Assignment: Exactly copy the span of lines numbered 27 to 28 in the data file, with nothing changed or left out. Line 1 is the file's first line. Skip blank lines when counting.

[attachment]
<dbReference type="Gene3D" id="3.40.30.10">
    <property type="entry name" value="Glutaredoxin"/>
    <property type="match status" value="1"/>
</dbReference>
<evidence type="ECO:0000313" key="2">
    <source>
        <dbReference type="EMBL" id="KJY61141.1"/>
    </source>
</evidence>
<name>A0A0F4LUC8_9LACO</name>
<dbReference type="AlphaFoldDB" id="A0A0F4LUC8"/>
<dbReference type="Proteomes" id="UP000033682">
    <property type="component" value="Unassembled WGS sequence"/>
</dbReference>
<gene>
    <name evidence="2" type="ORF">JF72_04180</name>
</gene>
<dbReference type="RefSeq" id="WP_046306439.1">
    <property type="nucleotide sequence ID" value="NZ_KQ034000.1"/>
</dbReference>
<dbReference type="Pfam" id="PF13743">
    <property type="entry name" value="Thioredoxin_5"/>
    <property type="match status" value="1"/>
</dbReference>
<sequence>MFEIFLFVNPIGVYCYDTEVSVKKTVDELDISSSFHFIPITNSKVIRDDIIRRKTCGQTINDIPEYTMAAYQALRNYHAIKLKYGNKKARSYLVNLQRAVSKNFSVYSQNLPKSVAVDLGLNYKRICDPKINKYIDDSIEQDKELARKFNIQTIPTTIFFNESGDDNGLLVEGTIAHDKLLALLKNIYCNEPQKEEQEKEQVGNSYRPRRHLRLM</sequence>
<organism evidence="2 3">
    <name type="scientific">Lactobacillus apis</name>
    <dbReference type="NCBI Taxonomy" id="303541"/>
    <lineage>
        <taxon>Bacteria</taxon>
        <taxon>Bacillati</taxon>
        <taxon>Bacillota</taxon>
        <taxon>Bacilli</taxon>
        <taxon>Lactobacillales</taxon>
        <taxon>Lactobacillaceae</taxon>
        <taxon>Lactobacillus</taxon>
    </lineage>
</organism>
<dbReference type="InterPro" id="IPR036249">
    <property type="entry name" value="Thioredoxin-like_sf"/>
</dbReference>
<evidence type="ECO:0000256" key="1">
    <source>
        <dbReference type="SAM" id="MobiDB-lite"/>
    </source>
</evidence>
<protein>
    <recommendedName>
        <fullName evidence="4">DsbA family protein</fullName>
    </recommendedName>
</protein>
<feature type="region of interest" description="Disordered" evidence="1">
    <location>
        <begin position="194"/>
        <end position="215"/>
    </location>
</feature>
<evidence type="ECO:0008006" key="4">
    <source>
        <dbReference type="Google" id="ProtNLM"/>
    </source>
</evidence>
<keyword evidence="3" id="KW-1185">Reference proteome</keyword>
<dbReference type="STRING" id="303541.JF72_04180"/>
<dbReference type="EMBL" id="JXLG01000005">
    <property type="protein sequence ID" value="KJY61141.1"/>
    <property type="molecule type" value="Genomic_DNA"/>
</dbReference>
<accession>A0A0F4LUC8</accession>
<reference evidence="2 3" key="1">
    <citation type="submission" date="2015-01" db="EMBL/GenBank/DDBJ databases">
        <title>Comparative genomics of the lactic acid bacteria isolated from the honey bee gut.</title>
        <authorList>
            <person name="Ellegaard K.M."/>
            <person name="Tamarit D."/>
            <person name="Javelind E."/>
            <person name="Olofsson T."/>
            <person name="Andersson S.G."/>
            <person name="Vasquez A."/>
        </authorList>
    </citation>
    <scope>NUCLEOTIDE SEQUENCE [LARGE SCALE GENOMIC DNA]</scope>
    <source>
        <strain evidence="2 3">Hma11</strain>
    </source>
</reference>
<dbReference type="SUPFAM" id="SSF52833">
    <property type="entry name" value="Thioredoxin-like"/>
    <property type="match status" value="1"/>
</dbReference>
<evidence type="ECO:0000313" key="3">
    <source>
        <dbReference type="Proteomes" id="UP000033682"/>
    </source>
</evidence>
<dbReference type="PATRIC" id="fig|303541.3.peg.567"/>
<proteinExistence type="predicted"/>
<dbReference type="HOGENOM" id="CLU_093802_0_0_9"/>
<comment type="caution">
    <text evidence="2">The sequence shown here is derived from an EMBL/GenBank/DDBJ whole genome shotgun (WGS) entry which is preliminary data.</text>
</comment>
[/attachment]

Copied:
    <name type="scientific">Lactobacillus apis</name>
    <dbReference type="NCBI Taxonomy" id="303541"/>